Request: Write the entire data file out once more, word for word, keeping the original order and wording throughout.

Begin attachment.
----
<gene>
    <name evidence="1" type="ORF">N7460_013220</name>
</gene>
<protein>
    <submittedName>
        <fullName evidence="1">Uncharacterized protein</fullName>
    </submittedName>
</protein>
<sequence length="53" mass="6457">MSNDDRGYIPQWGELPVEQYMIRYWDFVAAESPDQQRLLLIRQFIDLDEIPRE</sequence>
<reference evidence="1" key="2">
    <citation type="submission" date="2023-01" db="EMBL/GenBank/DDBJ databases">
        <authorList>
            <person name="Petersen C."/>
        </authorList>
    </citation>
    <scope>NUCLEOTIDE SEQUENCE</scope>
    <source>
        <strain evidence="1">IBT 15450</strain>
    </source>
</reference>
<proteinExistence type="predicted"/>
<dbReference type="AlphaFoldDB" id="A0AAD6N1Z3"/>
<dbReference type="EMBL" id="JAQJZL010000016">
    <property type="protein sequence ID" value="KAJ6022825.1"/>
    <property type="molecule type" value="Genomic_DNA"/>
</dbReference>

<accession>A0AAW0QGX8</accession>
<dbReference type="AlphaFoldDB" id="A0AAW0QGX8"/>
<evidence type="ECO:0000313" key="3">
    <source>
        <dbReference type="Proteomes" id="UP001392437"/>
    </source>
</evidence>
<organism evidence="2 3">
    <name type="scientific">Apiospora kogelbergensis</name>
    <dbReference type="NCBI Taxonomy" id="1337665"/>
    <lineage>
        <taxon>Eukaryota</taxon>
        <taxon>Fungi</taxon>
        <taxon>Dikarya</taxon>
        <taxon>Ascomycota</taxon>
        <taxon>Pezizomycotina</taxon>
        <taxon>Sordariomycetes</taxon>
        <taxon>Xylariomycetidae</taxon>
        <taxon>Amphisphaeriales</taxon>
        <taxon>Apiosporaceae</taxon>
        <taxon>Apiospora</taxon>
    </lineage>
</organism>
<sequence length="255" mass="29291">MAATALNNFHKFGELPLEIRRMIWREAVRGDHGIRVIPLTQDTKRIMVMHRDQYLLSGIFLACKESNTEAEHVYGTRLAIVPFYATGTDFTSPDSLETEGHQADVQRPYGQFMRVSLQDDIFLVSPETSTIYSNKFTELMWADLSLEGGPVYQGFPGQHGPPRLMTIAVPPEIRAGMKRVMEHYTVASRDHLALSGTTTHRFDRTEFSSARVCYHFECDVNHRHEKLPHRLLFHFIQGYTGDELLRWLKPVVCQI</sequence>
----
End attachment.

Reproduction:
<gene>
    <name evidence="1" type="ORF">N7460_013220</name>
</gene>
<protein>
    <submittedName>
        <fullName evidence="1">Uncharacterized protein</fullName>
    </submittedName>
</protein>
<sequence length="53" mass="6457">MSNDDRGYIPQWGELPVEQYMIRYWDFVAAESPDQQRLLLIRQFIDLDEIPRE</sequence>
<reference evidence="1" key="2">
    <citation type="submission" date="2023-01" db="EMBL/GenBank/DDBJ databases">
        <authorList>
            <person name="Petersen C."/>
        </authorList>
    </citation>
    <scope>NUCLEOTIDE SEQUENCE</scope>
    <source>
        <strain evidence="1">IBT 15450</strain>
    </source>
</reference>
<proteinExistence type="predicted"/>
<dbReference type="AlphaFoldDB" id="A0AAD6N1Z3"/>
<dbReference type="EMBL" id="JAQJZL010000016">
    <property type="protein sequence ID" value="KAJ6022825.1"/>
    <property type="molecule type" value="Genomic_DNA"/>
</dbReference>

<accession>A0AAW0QGX8</accession>
<dbReference type="AlphaFoldDB" id="A0AAW0QGX8"/>
<evidence type="ECO:0000313" key="3">
    <source>
        <dbReference type="Proteomes" id="UP001392437"/>
    </source>
</evidence>
<organism evidence="2 3">
    <name type="scientific">Apiospora kogelbergensis</name>
    <dbReference type="NCBI Taxonomy" id="1337665"/>
    <lineage>
        <taxon>Eukaryota</taxon>
        <taxon>Fungi</taxon>
        <taxon>Dikarya</taxon>
        <taxon>Ascomycota</taxon>
        <taxon>Pezizomycotina</taxon>
        <taxon>Sordariomycetes</taxon>
        <taxon>Xylariomycetidae</taxon>
        <taxon>Amphisphaeriales</taxon>
        <taxon>Apiosporaceae</taxon>
        <taxon>Apiospora</taxon>
    </lineage>
</organism>
<sequence length="255" mass="29291">MAATALNNFHKFGELPLEIRRMIWREAVRGDHGIRVIPLTQDTKRIMVMHRDQYLLSGIFLACKESNTEAEHVYGTRLAIVPFYATGTDFTSPDSLETEGHQADVQRPYGQFMRVSLQDDIFLVSPETSTIYSNKFTELMWADLSLEGGPVYQGFPGQHGPPRLMTIAVPPEIRAGMKRVMEHYTVASRDHLALSGTTTHRFDRTEFSSARVCYHFECDVNHRHEKLPHRLLFHFIQGYTGDELLRWLKPVVCQI</sequence>